I was kindly provided with a review copy of this book by Booklover Catlady Publicity in exchange for an honest review.
Whilst trying to escape from Czechoslovakia after WW2, Vaclav Bezek is unable to save Irina who is shot by the soldiers. As he holds her she is shot again and her eye falls into his hand. Before this shot she told him to run and Vaclav does, ever since living with the guilt of Irina’s death.
Vaclav eventually finds himself in America and the book tells us the story from his past in Czechoslovakia and his subsequent escape and journey to the States as well as his present story as a thespian. Vaclav has never forgotten about Irina and her memory manifests in an unusual way which he attributes to a link in his spirituality. He becomes obsessed with Faust and experiments with tantric meditation looking to deepen his connection. He has the opportunity to return to Czechoslovakia to see his mother where he receives the most unexpected news.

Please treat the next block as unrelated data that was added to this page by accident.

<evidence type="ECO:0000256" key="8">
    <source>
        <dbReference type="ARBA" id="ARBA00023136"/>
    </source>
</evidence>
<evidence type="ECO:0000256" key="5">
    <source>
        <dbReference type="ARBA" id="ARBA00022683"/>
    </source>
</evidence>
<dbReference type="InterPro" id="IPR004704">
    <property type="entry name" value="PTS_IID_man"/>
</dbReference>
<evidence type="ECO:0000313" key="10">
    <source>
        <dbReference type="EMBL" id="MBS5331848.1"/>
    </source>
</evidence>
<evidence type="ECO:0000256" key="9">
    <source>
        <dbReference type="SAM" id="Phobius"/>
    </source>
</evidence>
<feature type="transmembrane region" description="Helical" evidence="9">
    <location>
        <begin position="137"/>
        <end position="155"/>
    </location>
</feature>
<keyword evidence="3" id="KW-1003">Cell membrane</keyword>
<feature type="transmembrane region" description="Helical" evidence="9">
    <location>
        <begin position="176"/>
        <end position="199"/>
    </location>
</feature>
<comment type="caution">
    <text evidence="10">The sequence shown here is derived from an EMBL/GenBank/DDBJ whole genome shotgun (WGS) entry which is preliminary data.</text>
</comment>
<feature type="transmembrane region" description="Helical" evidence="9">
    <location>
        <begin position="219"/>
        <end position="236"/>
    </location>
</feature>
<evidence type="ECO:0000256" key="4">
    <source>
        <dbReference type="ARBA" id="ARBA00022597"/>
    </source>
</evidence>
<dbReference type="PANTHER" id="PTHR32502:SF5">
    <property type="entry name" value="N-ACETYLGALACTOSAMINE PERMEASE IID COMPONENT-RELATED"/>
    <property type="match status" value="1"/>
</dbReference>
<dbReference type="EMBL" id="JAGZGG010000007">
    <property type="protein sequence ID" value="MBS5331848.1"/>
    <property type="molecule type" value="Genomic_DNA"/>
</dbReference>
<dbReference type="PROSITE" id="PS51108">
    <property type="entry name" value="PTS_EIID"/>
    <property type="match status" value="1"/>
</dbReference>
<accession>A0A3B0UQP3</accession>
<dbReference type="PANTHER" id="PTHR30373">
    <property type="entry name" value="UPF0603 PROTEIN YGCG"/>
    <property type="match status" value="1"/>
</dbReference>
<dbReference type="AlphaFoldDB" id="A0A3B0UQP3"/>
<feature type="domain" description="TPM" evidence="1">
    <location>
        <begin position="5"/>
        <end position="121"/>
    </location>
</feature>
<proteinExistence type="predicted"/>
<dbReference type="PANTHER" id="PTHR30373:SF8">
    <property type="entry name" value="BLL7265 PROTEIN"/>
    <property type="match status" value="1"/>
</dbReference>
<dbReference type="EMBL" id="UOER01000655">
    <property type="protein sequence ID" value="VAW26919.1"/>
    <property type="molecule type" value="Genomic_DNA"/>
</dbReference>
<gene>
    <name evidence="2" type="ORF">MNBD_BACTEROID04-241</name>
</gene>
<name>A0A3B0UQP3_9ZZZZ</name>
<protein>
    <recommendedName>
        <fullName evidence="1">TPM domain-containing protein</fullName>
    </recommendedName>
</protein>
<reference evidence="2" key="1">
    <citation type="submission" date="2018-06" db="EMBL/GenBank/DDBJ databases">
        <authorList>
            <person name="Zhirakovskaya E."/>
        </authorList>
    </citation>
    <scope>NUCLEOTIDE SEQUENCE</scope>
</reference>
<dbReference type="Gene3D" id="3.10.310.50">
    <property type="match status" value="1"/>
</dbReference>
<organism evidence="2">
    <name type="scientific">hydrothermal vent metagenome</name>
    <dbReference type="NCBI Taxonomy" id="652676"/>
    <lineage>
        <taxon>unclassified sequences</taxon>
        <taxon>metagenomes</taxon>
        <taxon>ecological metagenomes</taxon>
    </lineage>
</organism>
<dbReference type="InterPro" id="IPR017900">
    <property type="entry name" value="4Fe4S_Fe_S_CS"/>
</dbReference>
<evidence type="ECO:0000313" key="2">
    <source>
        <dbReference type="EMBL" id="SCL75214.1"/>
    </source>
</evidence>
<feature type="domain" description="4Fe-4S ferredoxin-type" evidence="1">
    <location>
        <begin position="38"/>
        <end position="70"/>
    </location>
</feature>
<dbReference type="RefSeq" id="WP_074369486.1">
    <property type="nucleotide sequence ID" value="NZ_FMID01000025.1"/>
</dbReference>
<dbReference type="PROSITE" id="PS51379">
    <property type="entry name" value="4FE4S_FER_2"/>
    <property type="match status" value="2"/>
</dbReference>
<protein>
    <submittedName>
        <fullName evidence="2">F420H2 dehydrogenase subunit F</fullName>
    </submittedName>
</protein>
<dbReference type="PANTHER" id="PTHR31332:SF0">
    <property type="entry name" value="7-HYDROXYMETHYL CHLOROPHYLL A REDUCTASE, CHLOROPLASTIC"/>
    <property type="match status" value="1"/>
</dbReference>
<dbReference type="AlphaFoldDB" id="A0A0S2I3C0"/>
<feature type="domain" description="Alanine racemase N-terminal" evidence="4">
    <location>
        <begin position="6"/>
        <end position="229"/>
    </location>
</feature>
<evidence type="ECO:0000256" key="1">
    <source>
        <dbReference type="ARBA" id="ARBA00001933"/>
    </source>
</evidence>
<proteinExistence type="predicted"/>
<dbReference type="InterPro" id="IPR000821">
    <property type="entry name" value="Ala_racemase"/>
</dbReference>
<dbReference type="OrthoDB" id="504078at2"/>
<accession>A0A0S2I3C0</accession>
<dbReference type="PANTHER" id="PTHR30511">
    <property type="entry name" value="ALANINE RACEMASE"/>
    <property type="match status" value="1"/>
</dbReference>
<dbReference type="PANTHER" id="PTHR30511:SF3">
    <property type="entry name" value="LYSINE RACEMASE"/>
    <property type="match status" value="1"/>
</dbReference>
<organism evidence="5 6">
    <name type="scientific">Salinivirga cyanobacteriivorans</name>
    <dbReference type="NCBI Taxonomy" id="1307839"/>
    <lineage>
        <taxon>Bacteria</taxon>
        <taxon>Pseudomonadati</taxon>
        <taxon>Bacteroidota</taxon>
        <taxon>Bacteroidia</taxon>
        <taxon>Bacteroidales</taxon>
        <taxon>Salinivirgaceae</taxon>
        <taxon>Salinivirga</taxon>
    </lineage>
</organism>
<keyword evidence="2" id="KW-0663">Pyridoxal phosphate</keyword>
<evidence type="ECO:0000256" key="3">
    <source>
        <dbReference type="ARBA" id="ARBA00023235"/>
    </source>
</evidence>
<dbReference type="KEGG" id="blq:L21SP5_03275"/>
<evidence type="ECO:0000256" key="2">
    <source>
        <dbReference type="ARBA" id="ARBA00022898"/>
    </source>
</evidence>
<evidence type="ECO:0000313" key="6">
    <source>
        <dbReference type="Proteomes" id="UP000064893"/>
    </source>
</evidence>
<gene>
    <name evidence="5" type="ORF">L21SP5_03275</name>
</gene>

I found reading about Vaclav’s past more interesting and alluring than his present in mid-60s New York. In his present he isn’t a particularly likeable character with episodes of rage and violence, but also his obsessions are static, in that we don’t seem to learn more about him and he doesn’t seem to evolve at all in his present, which makes for some repetition, which Labour’s the point he is stuck and isn’t particularly exciting reading.
The twist was worth the read though and I was disappointed that a lot of what I read was just a metaphor and for me I don’t believe there was a convincing underlying theme here, just the power of suggestion.
A quick and on the whole interesting read post WW2, from a unique perspective.